Illustration: Marisa MarchettoBy Suzy Welch
About a year ago, I bumped into a friend whose daughter, Amanda, used to drive me a little crazy when she was in high school. Not because she committed any of the typical teenage transgressions but because she was perfect. She got great grades, made captain of two teams, played violin in the school orchestra, and was completely down-to-earth and cheerful to boot. So it was with trepidation, as the mother of mere mortals, that I asked after this girl-by then a college graduate working at a well-known company.
"Oh my God, she is terrible," came the grief-stricken reply. "Her life is in ruins. She has a bad boss."
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Instantly, my heart broke for Amanda. She had joined the ranks of humankind.
"Well, it happens to all of us," I told her mother sadly.
"I know-I went through it," she said with a sigh. "But I just quit and married Bill. Amanda doesn't have a Bill. She has only herself."
Exactly. Some of the most successful careers I've seen have been born of women who overcame one of life's scariest job situations, the very bad boss. The experience changes you, but it can also help you become more at home-and at peace-with yourself and your work.
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That may sound Pollyanna-ish. I know bad bosses can make each day feel like a little battle for your soul, but my research into women's careers has convinced me that there is a viable road from office hell to happy ending. It's not an easy process-it requires focusing more time and attention on a very frustrating situation and, hardest of all, taking yourself out of the vortex of victimhood.
Yes, victimhood. Because I would make the case that bad bosses are a choice. They can put your "life in ruins," to quote Amanda's mother, only if you let them. To prevent that, you can start by answering four questions.
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1. Who's the bad one-really?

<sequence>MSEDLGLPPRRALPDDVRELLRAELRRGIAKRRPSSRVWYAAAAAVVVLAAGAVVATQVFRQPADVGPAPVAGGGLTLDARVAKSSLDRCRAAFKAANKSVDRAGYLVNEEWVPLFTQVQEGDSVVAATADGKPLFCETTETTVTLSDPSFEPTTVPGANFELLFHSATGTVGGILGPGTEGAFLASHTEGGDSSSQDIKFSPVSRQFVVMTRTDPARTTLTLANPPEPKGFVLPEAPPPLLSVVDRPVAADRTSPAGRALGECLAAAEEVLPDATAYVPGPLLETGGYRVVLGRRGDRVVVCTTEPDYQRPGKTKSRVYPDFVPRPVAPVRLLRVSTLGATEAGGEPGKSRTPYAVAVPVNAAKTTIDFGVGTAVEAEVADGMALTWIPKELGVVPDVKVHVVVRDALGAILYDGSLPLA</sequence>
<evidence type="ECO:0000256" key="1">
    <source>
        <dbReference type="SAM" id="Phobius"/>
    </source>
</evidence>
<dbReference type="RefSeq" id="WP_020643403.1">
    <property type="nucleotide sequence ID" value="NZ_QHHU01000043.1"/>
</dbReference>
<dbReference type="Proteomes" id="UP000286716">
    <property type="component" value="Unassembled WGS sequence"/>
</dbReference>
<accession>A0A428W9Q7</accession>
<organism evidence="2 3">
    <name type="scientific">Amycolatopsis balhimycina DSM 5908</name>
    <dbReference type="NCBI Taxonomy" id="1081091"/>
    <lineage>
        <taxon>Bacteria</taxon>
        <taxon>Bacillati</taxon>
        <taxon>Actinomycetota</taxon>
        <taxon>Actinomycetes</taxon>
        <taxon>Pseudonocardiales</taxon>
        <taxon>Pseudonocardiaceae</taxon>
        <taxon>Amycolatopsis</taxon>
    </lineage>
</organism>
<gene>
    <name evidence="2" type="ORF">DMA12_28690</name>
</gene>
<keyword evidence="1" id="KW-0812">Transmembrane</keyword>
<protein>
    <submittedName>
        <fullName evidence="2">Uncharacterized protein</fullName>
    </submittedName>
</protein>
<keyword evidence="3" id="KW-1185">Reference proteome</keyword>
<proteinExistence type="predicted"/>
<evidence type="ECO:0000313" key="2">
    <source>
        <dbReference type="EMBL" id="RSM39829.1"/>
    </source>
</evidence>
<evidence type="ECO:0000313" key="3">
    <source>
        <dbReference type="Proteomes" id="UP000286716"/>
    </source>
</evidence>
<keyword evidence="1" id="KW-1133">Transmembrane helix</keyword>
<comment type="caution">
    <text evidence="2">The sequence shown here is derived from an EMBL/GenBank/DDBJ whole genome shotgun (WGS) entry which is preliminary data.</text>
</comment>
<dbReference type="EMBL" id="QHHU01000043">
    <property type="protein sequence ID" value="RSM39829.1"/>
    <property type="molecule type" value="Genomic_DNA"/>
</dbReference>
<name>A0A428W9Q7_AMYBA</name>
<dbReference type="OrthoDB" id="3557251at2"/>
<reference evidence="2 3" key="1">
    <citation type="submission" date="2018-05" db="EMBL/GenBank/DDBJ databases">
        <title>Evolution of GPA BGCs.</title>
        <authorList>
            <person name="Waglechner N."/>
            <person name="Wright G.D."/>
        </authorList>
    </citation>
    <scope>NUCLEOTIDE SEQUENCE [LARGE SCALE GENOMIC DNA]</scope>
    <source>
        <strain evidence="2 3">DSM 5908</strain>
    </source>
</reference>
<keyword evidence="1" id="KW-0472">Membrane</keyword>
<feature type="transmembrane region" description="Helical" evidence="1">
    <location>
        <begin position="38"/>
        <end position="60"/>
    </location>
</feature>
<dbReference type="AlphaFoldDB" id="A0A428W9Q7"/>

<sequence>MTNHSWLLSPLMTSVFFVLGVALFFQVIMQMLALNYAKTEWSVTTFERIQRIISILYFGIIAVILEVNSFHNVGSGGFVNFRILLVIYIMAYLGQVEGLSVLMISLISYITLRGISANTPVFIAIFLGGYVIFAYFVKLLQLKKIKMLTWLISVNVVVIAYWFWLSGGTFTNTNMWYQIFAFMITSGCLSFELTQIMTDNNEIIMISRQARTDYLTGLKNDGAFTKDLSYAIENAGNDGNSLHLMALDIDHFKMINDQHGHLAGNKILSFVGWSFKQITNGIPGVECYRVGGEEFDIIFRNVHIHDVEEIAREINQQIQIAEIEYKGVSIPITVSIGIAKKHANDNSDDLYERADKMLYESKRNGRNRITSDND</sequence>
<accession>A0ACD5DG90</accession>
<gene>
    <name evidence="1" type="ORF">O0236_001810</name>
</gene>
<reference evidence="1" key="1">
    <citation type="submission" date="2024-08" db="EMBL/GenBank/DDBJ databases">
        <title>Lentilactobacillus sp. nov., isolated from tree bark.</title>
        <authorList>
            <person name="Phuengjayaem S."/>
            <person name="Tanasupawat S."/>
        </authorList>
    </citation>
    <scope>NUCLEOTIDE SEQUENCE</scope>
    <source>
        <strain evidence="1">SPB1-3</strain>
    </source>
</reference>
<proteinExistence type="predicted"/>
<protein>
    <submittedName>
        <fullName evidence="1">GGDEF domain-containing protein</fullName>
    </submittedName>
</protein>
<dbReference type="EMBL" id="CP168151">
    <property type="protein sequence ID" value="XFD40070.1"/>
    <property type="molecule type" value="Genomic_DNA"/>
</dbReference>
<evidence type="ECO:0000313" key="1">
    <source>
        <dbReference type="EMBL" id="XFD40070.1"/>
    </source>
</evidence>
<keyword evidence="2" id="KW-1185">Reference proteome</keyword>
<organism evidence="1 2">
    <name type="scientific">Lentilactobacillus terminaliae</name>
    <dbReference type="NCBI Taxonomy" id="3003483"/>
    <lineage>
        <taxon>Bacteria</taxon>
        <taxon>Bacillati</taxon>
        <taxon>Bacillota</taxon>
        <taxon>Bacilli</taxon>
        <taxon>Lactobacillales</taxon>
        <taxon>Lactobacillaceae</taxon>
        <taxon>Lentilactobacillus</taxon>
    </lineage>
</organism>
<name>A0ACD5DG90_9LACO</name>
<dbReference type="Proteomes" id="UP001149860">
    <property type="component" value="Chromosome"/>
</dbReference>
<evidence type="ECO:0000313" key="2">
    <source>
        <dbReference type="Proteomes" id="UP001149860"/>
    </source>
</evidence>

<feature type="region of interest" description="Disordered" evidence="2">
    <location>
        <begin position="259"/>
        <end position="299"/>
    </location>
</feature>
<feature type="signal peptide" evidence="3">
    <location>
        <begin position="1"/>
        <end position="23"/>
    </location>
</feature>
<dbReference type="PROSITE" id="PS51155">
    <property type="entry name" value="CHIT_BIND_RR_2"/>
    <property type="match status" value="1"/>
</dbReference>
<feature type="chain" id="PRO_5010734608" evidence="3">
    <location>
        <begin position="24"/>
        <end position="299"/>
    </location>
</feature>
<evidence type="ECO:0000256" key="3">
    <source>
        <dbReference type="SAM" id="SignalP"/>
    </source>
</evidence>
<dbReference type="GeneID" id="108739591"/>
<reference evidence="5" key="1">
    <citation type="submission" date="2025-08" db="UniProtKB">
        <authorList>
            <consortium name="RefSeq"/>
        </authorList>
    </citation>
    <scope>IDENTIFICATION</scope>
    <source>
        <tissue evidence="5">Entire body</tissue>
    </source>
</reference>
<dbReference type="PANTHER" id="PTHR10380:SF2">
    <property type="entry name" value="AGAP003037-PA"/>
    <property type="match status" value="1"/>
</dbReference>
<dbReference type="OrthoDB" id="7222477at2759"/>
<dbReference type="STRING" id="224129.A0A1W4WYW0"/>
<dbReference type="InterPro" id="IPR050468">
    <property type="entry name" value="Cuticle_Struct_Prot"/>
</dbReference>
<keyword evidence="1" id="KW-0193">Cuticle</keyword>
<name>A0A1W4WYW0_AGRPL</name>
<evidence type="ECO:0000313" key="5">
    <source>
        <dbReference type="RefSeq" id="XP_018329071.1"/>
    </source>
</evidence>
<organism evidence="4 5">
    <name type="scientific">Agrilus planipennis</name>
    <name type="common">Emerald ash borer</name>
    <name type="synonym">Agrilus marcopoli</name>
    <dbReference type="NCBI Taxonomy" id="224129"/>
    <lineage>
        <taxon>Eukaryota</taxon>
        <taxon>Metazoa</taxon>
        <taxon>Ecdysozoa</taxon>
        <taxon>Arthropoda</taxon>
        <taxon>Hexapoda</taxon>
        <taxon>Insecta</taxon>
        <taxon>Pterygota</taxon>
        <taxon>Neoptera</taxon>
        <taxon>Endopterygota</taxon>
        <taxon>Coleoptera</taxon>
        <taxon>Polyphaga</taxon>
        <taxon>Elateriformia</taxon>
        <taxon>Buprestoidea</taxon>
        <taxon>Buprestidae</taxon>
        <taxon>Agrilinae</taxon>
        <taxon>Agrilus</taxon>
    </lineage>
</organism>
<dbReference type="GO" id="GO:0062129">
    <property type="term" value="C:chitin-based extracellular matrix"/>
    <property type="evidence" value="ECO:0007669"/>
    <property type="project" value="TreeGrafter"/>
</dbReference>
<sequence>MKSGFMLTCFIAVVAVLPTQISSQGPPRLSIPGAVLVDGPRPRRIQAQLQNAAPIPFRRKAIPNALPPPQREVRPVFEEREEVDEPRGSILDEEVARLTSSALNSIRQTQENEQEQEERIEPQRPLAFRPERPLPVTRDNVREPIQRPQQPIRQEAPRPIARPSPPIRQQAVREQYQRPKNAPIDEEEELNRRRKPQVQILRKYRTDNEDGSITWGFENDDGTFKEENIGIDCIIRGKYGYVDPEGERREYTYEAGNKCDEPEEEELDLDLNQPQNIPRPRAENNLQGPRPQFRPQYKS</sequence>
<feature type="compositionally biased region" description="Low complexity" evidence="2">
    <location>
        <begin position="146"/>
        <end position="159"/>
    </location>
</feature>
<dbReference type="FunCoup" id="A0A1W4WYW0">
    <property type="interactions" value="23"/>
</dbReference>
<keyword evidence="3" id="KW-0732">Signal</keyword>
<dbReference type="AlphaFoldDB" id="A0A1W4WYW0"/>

This question requires an unnatural act: a brutally candid conversation with yourself. Bad bosses obviously exist, but most managers are not critical, bullying, or withholding with people they like and respect. If your boss is being a jerk to you, the first thing you need to do is ask yourself if there is something about your performance or attitude that is engendering the behavior.
Start with the monster in the middle of the room-your results. If you're not performing up to expectations, even if you believe something outside your control is to blame, know that your boss has had to explain your underperformance to his bosses, an unpleasant experience that can quickly turn to resentment toward you.
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Next you need to double-check your self-examination by tactfully extracting information about your performance from your boss. Prepare to be shocked. I once had a coworker with tremendous results who complained to our boss that she felt underappreciated. She emerged from the meeting reeling. "He said I lied to him three years ago," she said, "about a little thing on my expense account. He never forgave me."
On the other hand, you might come out of your review having been told that your performance is acceptable. He may even say he likes you, and be completely unaware that his disorganization or temper is a problem for you. Nevertheless, you've confirmed that your boss's behavior is not about you. He or she is just a bad boss, and you must ask the following question...
KEEP READING: How to Deal With the Boss from Hell
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